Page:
Hundreds of Jewish Columbia students express pride for Israel and their Jewish faith in open letter

Columbia student Eliana Goldin: ‘It’s important that the entire world sees there is a strong contingent of Jewish students on campus who are Zionists and willing to stand up and speak for that’

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People attend a Holocaust memorial ceremony held a block away from Columbia University

Hundreds of Jewish Columbia University students signed on to an open letter to the university community on Wednesday, declaring that they are “proud to be Zionists” while speaking out against the anti-Israel protesters that have engulfed the Ivy League campus since the Oct. 7 terrorist attacks. 

The letter, titled “In Our Name,” was authored by four students — Eliana Goldin ‘25; Elisha Baker ‘26; Eden Yadegar ‘25 and Rivka Yellin, Barnard College ‘26. By Wednesday night, it garnered more than 400 signatures. 

“Over the past six months, many have spoken in our name,” the letter opens. “We are here, writing to you as Jewish students at Columbia University, who are connected to our community and deeply engaged with our culture and history. We would like to speak in our name.”

“Most of us did not choose to be political activists,” the students wrote. “We do not bang on drums and chant catchy slogans. We are average students, just trying to make it through finals much like the rest of you.”

“If the last six months on campus have taught us anything, it is that a large and vocal population of the Columbia community does not understand the meaning of Zionism, and subsequently does not understand the essence of the Jewish People,” the letter continued. “Yet despite the fact that we have been calling out the antisemitism we’ve been experiencing for months, our concerns have been brushed off and invalidated.”

The letter goes on to reference several incidents that have occurred on campus.: “We sounded the alarm on October 12 when many protested against Israel while our friends’ and families’ dead bodies were still warm. We recoiled when people screamed ‘resist by any means necessary,’ telling us we are “all inbred” and that we ‘have no culture.’ We shuddered when an ‘activist’ held up a sign telling Jewish students they were Hamas’s next targets… We ultimately were not surprised when a leader of the CUAD [Columbia University Against Apartheid] encampment said publicly and proudly that ‘Zionists don’t deserve to live’ and that we’re lucky they are ‘not just going out and murdering Zionists.’ We felt helpless when we watched students and faculty physically block Jewish students from entering parts of the campus we share, or even when they turned their faces away in silence. This silence is familiar. We will never forget.”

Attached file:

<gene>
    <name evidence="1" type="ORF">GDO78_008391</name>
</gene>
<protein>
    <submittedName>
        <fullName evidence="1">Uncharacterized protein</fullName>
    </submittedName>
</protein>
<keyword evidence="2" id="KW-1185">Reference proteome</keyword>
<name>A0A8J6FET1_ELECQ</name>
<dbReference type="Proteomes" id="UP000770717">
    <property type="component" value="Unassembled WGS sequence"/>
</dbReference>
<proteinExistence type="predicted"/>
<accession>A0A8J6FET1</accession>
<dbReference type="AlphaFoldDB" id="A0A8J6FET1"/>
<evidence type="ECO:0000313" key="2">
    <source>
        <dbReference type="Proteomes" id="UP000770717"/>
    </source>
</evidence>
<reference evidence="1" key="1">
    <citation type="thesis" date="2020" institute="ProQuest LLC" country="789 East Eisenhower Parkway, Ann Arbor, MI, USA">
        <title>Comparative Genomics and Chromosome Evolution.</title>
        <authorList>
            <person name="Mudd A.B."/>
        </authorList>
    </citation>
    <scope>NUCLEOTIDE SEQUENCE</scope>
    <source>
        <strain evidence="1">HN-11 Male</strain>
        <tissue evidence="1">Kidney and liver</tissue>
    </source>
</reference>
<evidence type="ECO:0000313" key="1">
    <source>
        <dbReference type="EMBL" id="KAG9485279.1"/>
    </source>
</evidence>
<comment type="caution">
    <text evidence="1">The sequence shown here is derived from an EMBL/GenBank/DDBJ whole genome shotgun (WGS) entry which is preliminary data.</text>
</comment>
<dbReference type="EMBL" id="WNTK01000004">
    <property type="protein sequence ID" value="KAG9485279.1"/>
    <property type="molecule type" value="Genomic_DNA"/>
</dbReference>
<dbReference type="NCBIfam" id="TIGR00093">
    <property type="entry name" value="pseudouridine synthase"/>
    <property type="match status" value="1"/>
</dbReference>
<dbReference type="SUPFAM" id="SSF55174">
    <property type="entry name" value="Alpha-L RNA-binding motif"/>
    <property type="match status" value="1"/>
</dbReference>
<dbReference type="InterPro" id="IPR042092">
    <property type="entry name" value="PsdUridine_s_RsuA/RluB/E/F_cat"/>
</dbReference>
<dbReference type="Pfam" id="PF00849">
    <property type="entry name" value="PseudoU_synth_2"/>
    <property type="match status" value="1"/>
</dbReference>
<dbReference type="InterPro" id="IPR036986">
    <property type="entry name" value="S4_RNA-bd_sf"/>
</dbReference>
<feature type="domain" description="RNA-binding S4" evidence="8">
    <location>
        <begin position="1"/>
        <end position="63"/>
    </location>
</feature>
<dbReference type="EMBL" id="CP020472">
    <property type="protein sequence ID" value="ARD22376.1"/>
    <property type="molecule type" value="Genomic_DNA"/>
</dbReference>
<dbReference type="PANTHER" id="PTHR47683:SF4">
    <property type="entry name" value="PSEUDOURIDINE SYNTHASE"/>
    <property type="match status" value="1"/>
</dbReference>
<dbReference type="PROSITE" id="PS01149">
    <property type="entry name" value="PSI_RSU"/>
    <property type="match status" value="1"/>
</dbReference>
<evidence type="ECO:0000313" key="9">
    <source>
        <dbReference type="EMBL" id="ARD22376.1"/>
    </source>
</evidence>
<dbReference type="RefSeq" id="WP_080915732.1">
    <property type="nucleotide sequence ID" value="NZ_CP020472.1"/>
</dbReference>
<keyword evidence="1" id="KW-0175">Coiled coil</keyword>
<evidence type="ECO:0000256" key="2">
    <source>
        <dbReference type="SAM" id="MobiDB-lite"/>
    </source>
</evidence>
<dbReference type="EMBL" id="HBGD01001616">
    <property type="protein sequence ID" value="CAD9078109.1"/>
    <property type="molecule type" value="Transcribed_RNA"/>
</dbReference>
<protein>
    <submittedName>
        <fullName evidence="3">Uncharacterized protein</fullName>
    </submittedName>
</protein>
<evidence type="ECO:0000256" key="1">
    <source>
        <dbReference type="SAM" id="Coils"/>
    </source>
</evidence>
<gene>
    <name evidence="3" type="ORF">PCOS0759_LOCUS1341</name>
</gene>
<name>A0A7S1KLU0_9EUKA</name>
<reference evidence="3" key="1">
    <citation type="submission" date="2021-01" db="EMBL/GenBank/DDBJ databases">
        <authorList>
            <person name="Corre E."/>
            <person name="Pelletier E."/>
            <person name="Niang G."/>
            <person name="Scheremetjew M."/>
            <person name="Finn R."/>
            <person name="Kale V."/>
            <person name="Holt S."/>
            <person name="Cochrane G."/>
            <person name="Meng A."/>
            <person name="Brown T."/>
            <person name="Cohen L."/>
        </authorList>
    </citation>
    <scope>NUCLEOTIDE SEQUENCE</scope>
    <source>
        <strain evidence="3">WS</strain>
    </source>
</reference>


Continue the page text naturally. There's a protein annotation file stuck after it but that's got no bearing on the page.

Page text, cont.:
“One thing is for sure,” the students wrote. “We will not stop standing up for ourselves. We are proud to be Jews, and we are proud to be Zionists.” 

In an interview with Jewish Insider, Goldin, a third-year political science major pursuing a dual degree at the Jewish Theological Seminary, said that the letter’s conclusion was most significant to her because it emphasizes that “we want to sit down and have a dialogue. The point of a university is to be able to have complex conversations. We even want to sit down with people who are saying ‘globalize the intifada.’” 

The concluding paragraph reads, “We came to Columbia because we wanted to expand our minds and engage in complex conversations. While campus may be riddled with hateful rhetoric and simplistic binaries now, it is never too late to start repairing the fractures and begin developing meaningful relationships across political and religious divides. Our tradition tells us, “Love peace and pursue peace.” We hope you will join us in earnestly pursuing peace, truth, and empathy. Together we can repair our campus.” 

Goldin told JI that “the media is not accurately covering what the Jewish community on campus looks like and this was our way of saying what the Jewish community stands for.” She noted that the letter took two days of “nonstop writing and editing.”  

“It’s important that the entire world sees there is a strong contingent of Jewish students on campus who are Zionists and willing to stand up and speak for that,” Goldin said. “The anti-Zionist Jews are speaking for all Jewish students at Columbia right now and they’re getting a lot of attention, so it’s important for people to see this strong majority of Jewish students who feel otherwise.”

Goldin said that the letter has caught the attention of Jewish students who hadn’t been vocal about support for Israel in the past. “I just got an email from someone Jewish who is not involved with the Jewish community,” she said. “He said the letter really spoke to him and signed on. So I think this has a certain impact within the pro-Israel community.”

“In terms of the anti-Israel community, I’m not sure how much of an impact it can make,” Goldin continued. “But the main purpose of the letter really was to show that amid all the biased media coverage, we will actually speak for ourselves.”

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